As I go through my 100-days journey of writing, I’ve been reading quite a fair bit of articles about writing.
There are two camps of writers. The one camp that goes for quantity of content; frequent but shorter in length. The other camp that goes for quality; well thought-out, curated, referenced, and much longer reads. Yes ok, a third camp who are proponents for both, with well guided outlines on how they co-exist.
Well, yes too, the fourth camp for people like me, who freeze up after wondering which path to move towards.
The two (three) camps have merit, and I’m reminding myself daily that I do not have to decide yet. I may put together a longer read to expound on those merits, but not today.
My current goal in this first 100 days is to get the habit of writing into my life. And my atomic habit is 200 words per day. And as I progress, I learn more about the way I spend my time, my mind and my energy. I’ve also learned of new processes and hence, new habits which I need to include.
What will I do when I have this new habit instilled? Don’t know yet. And I’m choosing not to decide until I review my first 100 days.
Right now? Just write.
I love it when thought leaders take a regular word and redefine or deepen the meaning of that word. The good ones open up a new world perspective of working with that word.
One of these thought leaders I admire is Seth Godin. And his definition of art is:
Art is a human act, a generous contribution, something that might not work, and it is intended to change the recipient for the better, often causing a connection to happen.
He began this definition way back in his early books and as time progressed, he had deepened the definition and made this view even richer.
As a leader, or trainer, or consultant, you are delivering art when you help your clients see a new vision and help them achieve it.
In Seth’s book The Practice, he shares that the other side of art is Systems. Which is also necessary for a business to thrive. Systems are for the efficient and effective running of the day to day fulfilment of the business to their respective customers.
Businesses launch as art; causing a change or an influence in their market space. And when they have a viable audience with a workable process to support them, it’ll become a system.
Are you an artist? What kind are you?
Letting go is something easier said than done. But it still needs to be done.
Today I’ve finally let go of my children’s Lego bricks. All seven tubs of them. Probably a good 15 years after they stopped playing with them.
Ok, it wasn’t in my direct line-of-sight around the living or work areas in the home. They have been tucked in certain corners of the apartment. And being that many tubs, they do form a pillar which one could kinda ignore.
To my credit, I did attempt to give that away, and have finally succeeded on my 4th attempt. I do hope my friend’s children enjoys them as much as mine did.
What those Lego bricks represented were much more than play. They were hours and hours of time together, building imagination and strong hands. They were story times that fostered love, support, good vs bad, life normal and supernormal, crafting worlds and legends. Times of laughter, random hugs and kisses, and exploring what is and could be. Times of science – build the tallest tower, the strongest bridge, the ball that could roll without breaking. Times of family – building their dream rooms and homes. You can also imagine that we had given up trying to sort back which sets which pieces came from.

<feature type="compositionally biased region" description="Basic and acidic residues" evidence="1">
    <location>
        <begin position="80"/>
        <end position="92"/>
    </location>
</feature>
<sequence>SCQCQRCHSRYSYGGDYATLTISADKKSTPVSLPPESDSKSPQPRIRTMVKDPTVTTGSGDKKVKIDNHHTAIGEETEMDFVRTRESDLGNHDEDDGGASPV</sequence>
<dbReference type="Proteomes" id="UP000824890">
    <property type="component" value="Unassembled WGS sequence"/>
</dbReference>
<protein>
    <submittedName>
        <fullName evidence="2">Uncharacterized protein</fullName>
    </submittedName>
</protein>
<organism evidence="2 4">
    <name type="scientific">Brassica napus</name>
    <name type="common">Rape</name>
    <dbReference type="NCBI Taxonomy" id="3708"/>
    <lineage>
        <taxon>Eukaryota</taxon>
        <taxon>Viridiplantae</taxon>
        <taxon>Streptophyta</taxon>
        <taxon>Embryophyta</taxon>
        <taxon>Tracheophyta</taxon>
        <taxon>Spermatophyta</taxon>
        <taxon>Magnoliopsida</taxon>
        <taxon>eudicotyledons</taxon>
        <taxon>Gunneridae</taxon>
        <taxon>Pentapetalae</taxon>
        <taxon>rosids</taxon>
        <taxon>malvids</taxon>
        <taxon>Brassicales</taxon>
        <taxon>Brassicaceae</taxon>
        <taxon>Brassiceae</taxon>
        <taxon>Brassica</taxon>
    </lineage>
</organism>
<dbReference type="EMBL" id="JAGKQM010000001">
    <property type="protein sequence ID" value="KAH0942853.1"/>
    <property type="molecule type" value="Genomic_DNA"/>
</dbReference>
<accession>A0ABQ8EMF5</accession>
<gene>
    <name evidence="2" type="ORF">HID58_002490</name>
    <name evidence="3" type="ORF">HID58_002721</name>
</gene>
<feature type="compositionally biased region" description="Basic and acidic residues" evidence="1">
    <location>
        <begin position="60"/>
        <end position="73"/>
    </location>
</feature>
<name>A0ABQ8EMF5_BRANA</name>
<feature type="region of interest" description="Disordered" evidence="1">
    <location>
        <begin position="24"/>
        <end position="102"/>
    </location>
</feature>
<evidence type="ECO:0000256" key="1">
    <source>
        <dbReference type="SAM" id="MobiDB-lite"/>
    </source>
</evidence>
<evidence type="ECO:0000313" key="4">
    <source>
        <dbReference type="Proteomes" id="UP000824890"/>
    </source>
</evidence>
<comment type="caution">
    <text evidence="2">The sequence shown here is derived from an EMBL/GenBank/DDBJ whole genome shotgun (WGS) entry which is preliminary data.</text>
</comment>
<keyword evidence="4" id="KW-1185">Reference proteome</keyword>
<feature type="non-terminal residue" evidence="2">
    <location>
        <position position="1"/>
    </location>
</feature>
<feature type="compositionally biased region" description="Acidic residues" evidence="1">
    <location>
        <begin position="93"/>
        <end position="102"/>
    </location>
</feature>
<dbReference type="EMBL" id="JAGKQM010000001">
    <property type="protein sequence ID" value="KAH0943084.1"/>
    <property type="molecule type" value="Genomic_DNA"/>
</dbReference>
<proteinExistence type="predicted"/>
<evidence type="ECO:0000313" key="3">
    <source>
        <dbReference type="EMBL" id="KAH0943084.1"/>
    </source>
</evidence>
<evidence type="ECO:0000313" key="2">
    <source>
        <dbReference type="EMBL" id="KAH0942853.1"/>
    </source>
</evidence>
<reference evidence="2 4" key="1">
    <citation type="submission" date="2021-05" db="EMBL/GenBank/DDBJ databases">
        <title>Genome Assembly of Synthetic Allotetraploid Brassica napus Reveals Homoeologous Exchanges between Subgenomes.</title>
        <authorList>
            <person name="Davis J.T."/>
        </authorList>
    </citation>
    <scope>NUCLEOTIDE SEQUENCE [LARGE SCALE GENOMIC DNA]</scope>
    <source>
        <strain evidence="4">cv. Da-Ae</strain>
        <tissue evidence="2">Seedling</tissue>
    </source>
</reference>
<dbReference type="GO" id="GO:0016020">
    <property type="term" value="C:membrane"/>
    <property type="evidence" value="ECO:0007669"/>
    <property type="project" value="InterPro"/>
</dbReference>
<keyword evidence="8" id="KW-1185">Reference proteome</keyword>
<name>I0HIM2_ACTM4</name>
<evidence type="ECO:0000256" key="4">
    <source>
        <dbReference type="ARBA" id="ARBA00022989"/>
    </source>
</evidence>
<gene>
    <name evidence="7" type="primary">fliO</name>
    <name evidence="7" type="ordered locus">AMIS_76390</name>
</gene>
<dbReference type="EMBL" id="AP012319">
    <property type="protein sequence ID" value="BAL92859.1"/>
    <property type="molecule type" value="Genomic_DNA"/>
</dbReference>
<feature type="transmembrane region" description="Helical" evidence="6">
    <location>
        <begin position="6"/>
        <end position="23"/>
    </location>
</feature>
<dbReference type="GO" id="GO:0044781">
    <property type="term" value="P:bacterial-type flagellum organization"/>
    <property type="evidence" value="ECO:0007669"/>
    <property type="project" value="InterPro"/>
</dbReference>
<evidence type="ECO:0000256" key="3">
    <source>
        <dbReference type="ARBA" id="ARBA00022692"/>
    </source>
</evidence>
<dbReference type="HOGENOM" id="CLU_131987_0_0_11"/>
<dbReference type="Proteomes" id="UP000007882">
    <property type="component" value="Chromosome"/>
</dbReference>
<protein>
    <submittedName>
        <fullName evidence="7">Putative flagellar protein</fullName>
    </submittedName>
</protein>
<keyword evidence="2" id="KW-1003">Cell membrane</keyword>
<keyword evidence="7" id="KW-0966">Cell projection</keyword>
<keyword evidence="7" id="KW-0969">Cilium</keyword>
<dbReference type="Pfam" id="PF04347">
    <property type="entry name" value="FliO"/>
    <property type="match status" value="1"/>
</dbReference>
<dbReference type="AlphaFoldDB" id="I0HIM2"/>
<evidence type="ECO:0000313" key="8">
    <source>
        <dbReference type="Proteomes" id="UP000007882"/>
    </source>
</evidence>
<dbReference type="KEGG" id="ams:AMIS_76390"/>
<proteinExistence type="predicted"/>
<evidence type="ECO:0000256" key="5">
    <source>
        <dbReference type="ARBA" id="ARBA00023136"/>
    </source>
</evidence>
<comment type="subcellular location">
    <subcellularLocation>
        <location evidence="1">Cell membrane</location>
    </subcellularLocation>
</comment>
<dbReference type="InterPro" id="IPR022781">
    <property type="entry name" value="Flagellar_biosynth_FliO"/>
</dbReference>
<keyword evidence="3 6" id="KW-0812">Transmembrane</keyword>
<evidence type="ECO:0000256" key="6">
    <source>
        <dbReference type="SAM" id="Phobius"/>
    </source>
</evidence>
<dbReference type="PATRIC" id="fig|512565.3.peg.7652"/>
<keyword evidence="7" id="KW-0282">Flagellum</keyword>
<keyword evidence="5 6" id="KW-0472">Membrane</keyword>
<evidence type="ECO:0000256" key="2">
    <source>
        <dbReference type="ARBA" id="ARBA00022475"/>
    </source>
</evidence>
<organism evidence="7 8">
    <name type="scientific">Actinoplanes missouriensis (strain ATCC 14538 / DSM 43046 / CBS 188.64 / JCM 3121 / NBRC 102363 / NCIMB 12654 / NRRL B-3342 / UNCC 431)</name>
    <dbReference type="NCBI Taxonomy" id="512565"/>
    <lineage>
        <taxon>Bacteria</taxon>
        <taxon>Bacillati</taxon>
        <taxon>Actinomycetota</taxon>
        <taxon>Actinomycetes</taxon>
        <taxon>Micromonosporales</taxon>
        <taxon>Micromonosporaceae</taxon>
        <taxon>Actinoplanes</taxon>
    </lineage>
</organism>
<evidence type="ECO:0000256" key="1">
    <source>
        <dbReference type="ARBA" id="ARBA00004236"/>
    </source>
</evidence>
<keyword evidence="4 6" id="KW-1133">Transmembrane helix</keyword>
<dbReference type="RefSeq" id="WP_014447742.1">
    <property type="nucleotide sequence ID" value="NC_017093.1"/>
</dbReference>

I’m glad to have been in this part of my children’s memories.
Now it’s time to let go, to make new memories.
The book of Jonah opens like an adventure story of modern movies.
Our hero Jonah denies his holy task, jumps onto a ship to get far away from the presence of God. As the vessel sails, a storm arises and all his shipmates (who worship a myriad of other gods) together receive an indication that the unusual phenomena was stemming from Jonah. Jonah fesses up, agrees to be thrown overboard, and the storm lifts. Then Jonah gets swallowed by a big fish. End of scene 1.
I have so many questions, despite it being an exciting story.
Why was only Jonah called for this? Bearing in mind another bible reference that God can raise up 7000 others if one fell.
How many times can Jonah say No, before that calling shifts to someone else?
If Jonah obeyed on the first call, how would the book read? Would Nineveh still have responded in repentance?
If I lived back then, and was on that ship too, would I have joined in throwing him overboard? The value of life must have been much different back then.
What immense longsuffering patience our God has, to let this play out. Starting with men who worshipped other gods, to getting a defiant prophet to bring a message to a nation which is seen as an enemy of Israel. Was the end goal to be used as a reference by Jesus? That’s a crossing of a reference from the Old Testament to the New Testament, into our time now, to be read and reflected upon. Time was surely measured differently.
My last question here is how much time left do we have, to close the bigger loop of this story?
I wonder how it’s like to stay 3 days and 3 nights in the belly of a big fish.
I’m trying to imagine the size of this fish or whale, that can take in a full grown man, not actively digest him, and survive on what else it’s got to ingest for that period.
Its probably not going to be the size of a one-room studio apartment. Inside of the stomach would probably feel more like a goo bag, with lots of other fish and seaweed sloshing around. Wet. And dark. With other half digested stuff around.